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Level of Significance

  • File
  • Local
  • Regional
  • State
  • National







Height - 30m


Common name
Araucaria bidwillii
Botanical name
Bunya Pine Avenue
Ipswich City (QLD)
Endeavour Road Riverview QLD 4303
  • Horicultural/Genetic (Scientific)
  • Outstanding size (Scientific)
  • Outstanding species (Scientific)
  • Location/Context (Social)
  • Landscape (Social)
  • Landmark (Social)
  • Spiritual/Religious (Social)
  • Contemporary association (Social)
  • Park/Garden/Town (Historic)
  • Commemorative (Historic)
  • Event (Historic)
  • Person/Group/Institution (Historic)
  • Attractive (Aesthetic)
  • Species/Location (Aesthetic)
Date of germination
01 Jan 1922
Date of measurement
01 Mar 2014
Date of classification
23 Feb 2015

Statement of Significance

The trees are outstanding for their size and they are outstanding examples of their species. The bunya pine avenue is believed to be the largest one in Australia and contributes significantly to the landscape. It is clearly visible from distances as there is little surrounding vegetation close to their size. It is an important landmark which forms part of the garden of the former boys’ home. The unique location and context of the former Salvation Army Childrens' home and the unusually large size of the avenue render them significant. The avenue is associated with the Salvation Army of Australia faith, the Riverview boys’ home and the children who resided there. The trees are also associated with Captain and Mrs Glitheroe, who were responsible for their planting, and the founder of the Salvation Army founder, William Booth, who visited the site. They have contemporary association with the members of the community who value their imposing presence. They are of great aesthetic value. These pines are better than average examples of their species in this location.


The Riverview Home run by the Salvation Army from 1897 until its license was revoked by the Queensland Government in 1977. The home opened in 1897 and housed neglected girls 15 years and under. It operated as an industrial school, with the girls undertaking domestic and agricultural tasks. In October 1898 the facility changed to an Industrial School for Boys. Boys sentenced to confinement by Children's Courts were sent here for training in general farm work. In 1926 its function changed from a boys reformatory to a training farm for local boys and British 'child migrants' over 14 years. In 1935 it once again became an Industrial School. The name changed to ‘Home for Boys, Riverview’ in 1956 when it ceased operating as an Industrial School.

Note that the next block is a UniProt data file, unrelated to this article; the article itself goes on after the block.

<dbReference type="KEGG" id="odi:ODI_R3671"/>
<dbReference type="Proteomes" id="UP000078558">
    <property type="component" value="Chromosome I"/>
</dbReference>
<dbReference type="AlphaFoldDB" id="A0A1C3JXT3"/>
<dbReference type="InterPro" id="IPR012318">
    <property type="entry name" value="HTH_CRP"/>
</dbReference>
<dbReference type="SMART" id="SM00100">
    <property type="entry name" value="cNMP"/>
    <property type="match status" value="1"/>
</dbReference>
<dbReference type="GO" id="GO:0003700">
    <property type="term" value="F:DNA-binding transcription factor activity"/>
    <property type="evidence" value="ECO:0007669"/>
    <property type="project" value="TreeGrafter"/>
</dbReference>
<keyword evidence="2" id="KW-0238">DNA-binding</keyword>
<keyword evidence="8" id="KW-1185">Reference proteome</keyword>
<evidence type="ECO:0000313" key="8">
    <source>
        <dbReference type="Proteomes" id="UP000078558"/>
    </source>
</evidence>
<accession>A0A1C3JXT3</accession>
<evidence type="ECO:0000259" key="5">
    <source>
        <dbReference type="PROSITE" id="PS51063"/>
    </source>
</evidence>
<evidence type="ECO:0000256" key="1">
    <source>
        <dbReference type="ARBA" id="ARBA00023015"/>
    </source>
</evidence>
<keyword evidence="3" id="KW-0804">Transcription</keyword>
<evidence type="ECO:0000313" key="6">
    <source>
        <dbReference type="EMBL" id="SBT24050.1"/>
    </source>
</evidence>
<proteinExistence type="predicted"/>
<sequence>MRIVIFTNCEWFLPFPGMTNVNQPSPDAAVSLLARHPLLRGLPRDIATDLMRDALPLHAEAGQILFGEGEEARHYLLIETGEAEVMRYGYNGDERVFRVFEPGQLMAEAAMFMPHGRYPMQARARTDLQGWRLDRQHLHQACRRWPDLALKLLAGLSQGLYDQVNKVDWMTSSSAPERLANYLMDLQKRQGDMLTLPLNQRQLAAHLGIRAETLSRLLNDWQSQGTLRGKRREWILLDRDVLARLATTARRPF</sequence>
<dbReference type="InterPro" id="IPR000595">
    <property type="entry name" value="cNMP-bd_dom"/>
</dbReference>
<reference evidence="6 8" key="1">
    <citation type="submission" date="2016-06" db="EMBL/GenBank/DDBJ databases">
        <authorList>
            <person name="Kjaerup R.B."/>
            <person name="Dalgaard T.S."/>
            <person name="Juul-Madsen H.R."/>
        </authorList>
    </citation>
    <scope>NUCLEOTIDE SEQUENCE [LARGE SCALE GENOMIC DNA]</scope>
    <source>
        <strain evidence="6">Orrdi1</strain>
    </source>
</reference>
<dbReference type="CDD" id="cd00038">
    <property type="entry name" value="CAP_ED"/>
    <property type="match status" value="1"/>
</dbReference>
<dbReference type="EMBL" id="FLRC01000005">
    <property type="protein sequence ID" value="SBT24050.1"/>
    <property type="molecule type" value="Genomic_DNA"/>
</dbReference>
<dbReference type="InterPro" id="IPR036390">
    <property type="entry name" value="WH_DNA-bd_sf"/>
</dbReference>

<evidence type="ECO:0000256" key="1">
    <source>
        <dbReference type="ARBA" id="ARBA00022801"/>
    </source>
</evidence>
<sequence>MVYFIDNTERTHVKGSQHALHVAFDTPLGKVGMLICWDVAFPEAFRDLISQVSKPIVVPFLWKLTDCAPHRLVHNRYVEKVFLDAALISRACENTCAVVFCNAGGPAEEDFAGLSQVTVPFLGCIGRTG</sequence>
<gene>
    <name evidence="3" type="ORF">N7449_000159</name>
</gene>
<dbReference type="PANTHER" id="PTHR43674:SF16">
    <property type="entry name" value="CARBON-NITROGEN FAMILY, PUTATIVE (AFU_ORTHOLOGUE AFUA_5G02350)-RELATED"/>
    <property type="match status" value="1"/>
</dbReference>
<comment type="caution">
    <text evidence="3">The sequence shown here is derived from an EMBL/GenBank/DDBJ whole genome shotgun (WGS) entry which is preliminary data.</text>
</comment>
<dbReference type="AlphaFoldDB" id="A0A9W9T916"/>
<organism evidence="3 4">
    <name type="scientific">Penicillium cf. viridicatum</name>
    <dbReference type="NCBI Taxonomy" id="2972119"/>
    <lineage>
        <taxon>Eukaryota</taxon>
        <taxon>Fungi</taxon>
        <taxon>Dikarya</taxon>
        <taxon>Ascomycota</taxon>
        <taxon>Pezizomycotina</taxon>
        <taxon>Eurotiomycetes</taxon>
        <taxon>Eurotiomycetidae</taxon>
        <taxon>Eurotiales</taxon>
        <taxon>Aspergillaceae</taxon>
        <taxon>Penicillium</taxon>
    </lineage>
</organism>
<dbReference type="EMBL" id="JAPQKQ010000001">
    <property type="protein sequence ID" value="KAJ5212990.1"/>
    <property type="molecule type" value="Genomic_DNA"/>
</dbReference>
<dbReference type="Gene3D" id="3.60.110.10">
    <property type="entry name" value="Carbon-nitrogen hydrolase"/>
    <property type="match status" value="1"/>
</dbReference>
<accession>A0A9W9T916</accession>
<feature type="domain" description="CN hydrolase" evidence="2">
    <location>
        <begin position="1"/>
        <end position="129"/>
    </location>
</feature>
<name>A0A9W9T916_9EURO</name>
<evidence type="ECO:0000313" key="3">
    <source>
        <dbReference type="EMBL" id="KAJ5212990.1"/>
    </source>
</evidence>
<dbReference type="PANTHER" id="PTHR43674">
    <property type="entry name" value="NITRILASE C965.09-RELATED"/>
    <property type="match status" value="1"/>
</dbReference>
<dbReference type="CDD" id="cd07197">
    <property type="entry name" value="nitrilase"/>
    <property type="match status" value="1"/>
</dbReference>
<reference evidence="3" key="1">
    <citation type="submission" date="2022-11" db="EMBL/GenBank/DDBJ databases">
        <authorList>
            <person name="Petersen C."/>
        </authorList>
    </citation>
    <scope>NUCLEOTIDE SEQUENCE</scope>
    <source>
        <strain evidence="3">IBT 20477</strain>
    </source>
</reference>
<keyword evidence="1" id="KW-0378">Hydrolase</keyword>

An Ipswich City Council plaque at the site reads: The avenue of trees leading to Canaan are believed to have been planted c1920 by Salvation Army personnel, Captain and Mrs Glitheroe and the boys from the farm. The sites use as a boys’ home began as early as 1893. Canaan is a rare example of a substantial institutional building which was constructed in 1884 and transformed c1897 into a girls’ home. The anchorage farm manager’s residence (Bethany) was constructed c1890 and the founder of the Salvation Army, General William Booth, is believed to have planted the hoop pine in 1899.
Another plaque nearby read: This monument commemorates the residents of Riverview Girls Home April 1897 to June 1898 and Riverview Boys Home July 1898 to January 1977 ‘Never to be forgotten’ and was funded by the Salvation Army of Australia and Mayor Paul Pisasale City of Ipswich 14 January 2012.
This avenue is believed to be the longest Bunya Avenue in Australia. The trees were planted on either side of the driveway to the Salvation Army Boys’ home by Captain and Mrs Glitheroe and Queensland State Ward boys in 1922.


The Avenue is located at the northern end of Endeavour Road at the junction of Endeavour and Riverview Roads.